CEO Gary Dransfield has issued a stark warning to Wellington businesses and government organisations to learn from the experiences in Canterbury and act before the next event.
“It seems to be a general consensus that Wellington escaped by the seat of its pants,” he told an audience at a Trans-Tasman Business Circle event held in the capital city yesterday.
“It was expected to be your businesses. And it still could be.”
To drive the point home, Dransfield played a video of Christchurch business owners recollecting their experiences and explaining how something as simple as a detailed contact list could have made those initial hours after the earthquakes a lot less tough.
He said a positive to be drawn from the Canterbury earthquakes was the greater awareness and interest by businesses, individuals and government of the benefits of disaster preparedness.
“I doubt that five years ago I could have attracted a room of business people to cover topics like risk, business continuity and insurance,” he said.
“Awareness is a positive start.” But, he added: “Ongoing action is critical to ensure that we learn all the lessons we possibly can and apply these to our preparations for the inevitable next time.”
Among the things Dransfield recommended looking at were four basic categories - human resources; business continuity including good IT backup systems; personal, such as how to communicate when power and cell coverage is out; and business financials.
In his address Dransfield said a permanent disaster recovery capability should be seriously considered for New Zealand, and he said he supports the government’s move to retain the learning and expertise that the Christchurch Earthquake Recovery Authority (CERA) has gained.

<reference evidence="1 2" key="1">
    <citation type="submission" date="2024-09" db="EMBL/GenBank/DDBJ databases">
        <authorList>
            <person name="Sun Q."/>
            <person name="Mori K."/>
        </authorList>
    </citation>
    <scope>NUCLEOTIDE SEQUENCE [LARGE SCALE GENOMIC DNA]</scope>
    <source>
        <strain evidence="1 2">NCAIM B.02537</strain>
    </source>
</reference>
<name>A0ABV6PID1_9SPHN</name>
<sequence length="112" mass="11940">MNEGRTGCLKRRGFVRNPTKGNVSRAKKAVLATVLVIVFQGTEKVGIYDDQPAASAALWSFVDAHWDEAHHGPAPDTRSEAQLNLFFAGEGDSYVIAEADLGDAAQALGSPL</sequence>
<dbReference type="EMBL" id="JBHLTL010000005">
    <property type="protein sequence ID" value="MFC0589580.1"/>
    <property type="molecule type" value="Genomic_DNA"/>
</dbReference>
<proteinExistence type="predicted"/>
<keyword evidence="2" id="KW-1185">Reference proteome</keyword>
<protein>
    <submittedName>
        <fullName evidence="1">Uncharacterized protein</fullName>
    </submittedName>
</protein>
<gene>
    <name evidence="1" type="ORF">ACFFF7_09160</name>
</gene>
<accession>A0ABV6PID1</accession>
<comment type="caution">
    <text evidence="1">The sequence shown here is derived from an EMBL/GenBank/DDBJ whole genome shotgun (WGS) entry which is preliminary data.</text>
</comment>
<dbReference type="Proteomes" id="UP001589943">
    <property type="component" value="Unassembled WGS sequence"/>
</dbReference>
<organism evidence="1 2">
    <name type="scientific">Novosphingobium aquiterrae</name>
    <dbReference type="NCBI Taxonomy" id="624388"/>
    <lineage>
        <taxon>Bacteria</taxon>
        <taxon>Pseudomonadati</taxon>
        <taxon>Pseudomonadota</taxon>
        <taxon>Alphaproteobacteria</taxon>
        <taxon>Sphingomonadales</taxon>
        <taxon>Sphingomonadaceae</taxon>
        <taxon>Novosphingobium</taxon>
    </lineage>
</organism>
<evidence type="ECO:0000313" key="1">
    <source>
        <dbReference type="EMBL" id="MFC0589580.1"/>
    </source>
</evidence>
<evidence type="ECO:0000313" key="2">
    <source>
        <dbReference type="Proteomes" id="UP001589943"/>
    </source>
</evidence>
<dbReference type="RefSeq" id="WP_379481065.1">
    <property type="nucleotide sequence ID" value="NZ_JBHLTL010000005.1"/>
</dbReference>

“What everyone has learned in the recovery phase is that it does take a long time to assemble knowledge, expertise and relationships.
“There is a good argument – that the Minister is giving due consideration to – for maintaining the capability and expertise CERA has learned, alongside our Ministry of Civil Defence, to build resilience and provide support to local and regional areas struck by natural or other disasters, large and small.”
He cited parent company Suncorp’s experience following the Queensland floods which had helped the company refine its model for handling recovery.
The particularly unpredictable nature of earthquakes meant there would never be a perfect response, he said.
He went on to share some of the key lessons that Vero
* the first being that the company had had to restructure and create a dedicated earthquake team to focus 100% on recovery efforts enabled with the necessary authority to make decisions and settle claims;
* partnering up with a project management office had been vital to provide critical mass infrastructure, scalability and expertise in managing the large reconstruction projects;
* introducing a case management approach, assigning individual case manager to claims to ensure clients had one, expert point of contact;
* investing time in training and supporting staff to understand the many complex issues brought on by the recovery such as rebuilding on TC3 land, seismic risks, multi-unit properties and mass land movement areas in the Port Hills;
* the importance of a common sense approach, for example, on the residential side, Vero
took over management of claims where there was evidence damage would exceed EQC cap or where resolution of land damage issues risked delaying rebuilding.